Abstract P146: Diabetes, Prediabetes and Risk of Hospitalization: the Atherosclerosis Risk in Communities (ARIC) Study
Introduction: Diabetes represents a significant proportion of healthcare costs. The magnitude of risk and types of hospitalizations that occur in persons with prediabetes and diabetes are not well characterized.
Hypothesis: We hypothesized that persons with prediabetes and diabetes would have higher rates of hospitalization, especially from cardiovascular causes, than those without diabetes, and that, in addition to hyper-/hypoglycemia, infection would represent a substantial burden of hospitalizations in persons with diabetes.
Methods: Prospective analysis of 13,522 participants in the ARIC Study followed for a median of 20 years (1990-2011) for hospitalizations (primary ICD-9 code defined cause). Self-reported history and clinical cut-points of HbA1c were used to define diabetes status at baseline. Negative binomial models were used to calculate demographic-adjusted rates of hospitalization with tests for interaction by age, sex, and race.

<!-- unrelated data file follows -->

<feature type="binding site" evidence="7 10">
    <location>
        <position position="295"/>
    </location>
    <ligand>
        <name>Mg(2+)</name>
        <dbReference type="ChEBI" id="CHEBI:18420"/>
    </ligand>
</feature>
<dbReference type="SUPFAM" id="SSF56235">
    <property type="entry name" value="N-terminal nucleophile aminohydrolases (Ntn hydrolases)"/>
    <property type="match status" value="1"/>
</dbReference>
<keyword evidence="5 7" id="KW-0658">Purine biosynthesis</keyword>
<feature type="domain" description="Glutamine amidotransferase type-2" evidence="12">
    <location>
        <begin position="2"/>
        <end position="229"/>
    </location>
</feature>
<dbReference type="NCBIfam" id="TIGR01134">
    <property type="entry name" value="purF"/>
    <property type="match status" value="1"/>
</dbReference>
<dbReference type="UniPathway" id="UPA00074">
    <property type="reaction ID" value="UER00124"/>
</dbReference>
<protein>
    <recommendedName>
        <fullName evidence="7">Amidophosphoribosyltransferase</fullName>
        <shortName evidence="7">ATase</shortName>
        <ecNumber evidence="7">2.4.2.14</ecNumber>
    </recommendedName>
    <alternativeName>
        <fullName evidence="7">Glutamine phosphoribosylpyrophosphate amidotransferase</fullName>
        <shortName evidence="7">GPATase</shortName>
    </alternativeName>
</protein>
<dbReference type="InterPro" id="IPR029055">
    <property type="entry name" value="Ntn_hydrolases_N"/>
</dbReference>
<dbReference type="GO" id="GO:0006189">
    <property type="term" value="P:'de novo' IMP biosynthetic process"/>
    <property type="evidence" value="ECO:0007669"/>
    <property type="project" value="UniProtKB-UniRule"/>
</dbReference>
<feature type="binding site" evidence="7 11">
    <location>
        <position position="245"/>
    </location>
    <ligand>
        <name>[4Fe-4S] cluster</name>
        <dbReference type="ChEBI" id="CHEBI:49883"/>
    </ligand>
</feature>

Results: Mean age was 57 years, 56% were female, 24% were black. Persons with diabetes and HbA1c ≥7% had the highest rates of hospitalization (3.1 times higher than those without diabetes; 1.5 times higher than those with diabetes and HbA1c <7%). Persons with prediabetes had 1.3 times higher rates of hospitalization than those without diabetes (Table). Rates of hospitalization by diabetes status were higher for blacks vs. whites (p-interaction=0.01) and men vs. women (p-interaction=0.02); there were trends for higher rates among and older vs. younger (p-interaction=0.14). Among those with diabetes, cardiovascular causes accounted for the highest proportion of hospitalizations (45 vs. 39% among those without diabetes), with hyper-/hypoglycemia and infection causes accounting for 12 and 10% of hospitalizations, respectively.
Conclusions: Persons with diabetes and prediabetes are at a high risk of hospitalization, but a significant proportion of hospitalizations were for hyper-/hypoglycemia and infection, which may be preventable with improved glycemic control.
Author Disclosures: A.L.C. Schneider: None. H. Yeh: None. R.R. Kalyani: None. S.H. Golden: None. S.C. Stearns: None. L. Wruck: None. J. Coresh: None. E. Selvin: None.
- © 2015 by American Heart Association, Inc.